Following my column last week, I have been contacted by many people who are very troubled by the new reduced and sub-standard provision of Post Office service in our town. The self-service arrangement seems unfair on overworked staff and offers a poor level of service to customers. Shepton is a growing community with approaching 11,000 people yet it seems the town is being treated shoddily, and many users will suffer as a result.
I e-mailed the Post Office some weeks ago via their website yet have had no response.  Mendip District Council have also made contact, yet bosses at the Post Office have been very slow in their response, and have yet to offer any good explanation for deciding to make this cut to our local service.
Many residents are clearly very unhappy and we need an explanation of their rationale to so drastically reduce service provision. One of the strengths of any town centre is the quality and range of services on offer.  I’m sure people will stop using the Post Office if what is offered is sub-standard.  We hope we can resolve these issues, and the Town Council and District Council will continue to try to contact the Post Office.
Sadly, if these cuts to service are carried through, this will be yet one more reason for people not to visit our High Street at a time that our town centre library remains under threat.

As I promised some weeks ago, finally we have a date to discuss the funding arrangements for the library. The Town Council has been at the forefront of trying to keep our library in the centre of Shepton. A viable option to keep this public service in its current location is still on the table. But this would mean the Town Council spending £100,000 over the next five years making up for the cuts imposed by the County Council of around £120,000.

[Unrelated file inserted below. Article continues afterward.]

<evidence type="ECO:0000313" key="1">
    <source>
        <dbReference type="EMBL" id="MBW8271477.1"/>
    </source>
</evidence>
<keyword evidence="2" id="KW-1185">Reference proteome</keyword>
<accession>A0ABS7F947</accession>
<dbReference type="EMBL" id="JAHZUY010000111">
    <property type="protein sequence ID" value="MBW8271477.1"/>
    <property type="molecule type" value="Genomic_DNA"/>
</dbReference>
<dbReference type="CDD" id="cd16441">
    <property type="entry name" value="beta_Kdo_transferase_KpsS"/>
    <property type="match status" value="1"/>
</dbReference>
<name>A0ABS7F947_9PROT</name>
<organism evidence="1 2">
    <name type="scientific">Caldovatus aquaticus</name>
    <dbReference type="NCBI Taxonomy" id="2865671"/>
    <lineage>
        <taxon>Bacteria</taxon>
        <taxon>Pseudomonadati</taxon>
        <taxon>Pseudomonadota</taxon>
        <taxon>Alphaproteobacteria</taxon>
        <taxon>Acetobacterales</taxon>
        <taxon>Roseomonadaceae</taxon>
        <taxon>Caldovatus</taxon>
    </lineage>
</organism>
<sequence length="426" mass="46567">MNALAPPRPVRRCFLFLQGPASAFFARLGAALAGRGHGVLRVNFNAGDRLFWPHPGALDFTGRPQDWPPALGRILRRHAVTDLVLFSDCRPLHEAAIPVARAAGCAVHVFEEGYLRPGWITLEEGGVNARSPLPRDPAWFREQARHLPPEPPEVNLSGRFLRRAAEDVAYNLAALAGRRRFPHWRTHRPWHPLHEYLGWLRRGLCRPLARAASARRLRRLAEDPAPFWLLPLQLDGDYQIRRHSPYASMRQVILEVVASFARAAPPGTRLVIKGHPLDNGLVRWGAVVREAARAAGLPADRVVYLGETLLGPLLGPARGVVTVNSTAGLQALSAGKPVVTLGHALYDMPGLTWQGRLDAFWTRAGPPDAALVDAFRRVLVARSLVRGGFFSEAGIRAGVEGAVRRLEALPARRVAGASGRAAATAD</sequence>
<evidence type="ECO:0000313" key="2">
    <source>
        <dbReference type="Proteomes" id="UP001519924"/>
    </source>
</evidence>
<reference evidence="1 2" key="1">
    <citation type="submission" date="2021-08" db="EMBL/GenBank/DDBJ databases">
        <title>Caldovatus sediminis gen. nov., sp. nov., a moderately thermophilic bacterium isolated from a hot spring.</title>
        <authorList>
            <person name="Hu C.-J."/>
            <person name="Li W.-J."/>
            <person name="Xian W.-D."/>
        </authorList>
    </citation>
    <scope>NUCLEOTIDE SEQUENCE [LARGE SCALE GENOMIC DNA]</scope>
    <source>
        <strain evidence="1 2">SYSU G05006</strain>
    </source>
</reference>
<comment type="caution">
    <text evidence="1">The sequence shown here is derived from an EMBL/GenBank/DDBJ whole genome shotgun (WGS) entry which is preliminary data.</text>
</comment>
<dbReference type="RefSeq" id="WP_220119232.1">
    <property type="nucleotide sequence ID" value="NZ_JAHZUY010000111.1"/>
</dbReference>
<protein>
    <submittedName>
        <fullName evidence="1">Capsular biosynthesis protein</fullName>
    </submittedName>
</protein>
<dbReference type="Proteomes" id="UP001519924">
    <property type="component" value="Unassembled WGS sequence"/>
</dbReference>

There are many opportunities for greater and more imaginative use of the library building by the community, all with the aim of attracting more users and visitors into the town centre. In a series of public consultations with residents, many people have indicated they are willing to pay a little extra to keep the library in the town centre. Councillors will have to decide whether the £20,000 a year investment in an expanded service is value for money and whether the loss of footfall into the town centre would be too high of a price to pay for not making this investment.
On Friday the public enquiry into the Local Plan Part 2 will take place.  Shepton Mallet Town Council will be represented by Martin Lovell who will present our case for protecting the precious green open spaces within our town. This is of vital importance since once a parcel of land is designated as open space it gains protection in law. It makes it much harder for green space to be grabbed and infilled by developers.
Locally and nationally we have had a great sporting summer. We have seen our cricket team win the World Cup in thrilling style.  Closer to home many of our local sporting clubs have performed exceptionally well.  Our Gymnastic Clubs have had a remarkable year with with our young athletes achieving fourth and fifth places at the National Finals. Also St Pauls School have been presented with a Gold Award for their sporting achievements. Meanwhile, our Junior parkrun is going from strength to strength, and our local football clubs, including the girls’ team, are in great form.  It’s a reminder that these sporting achievements in our town only happen with the support of great people who volunteer and give up their time to make it all happen.
Chris Inchley, Chair, Shepton Mallet Town Council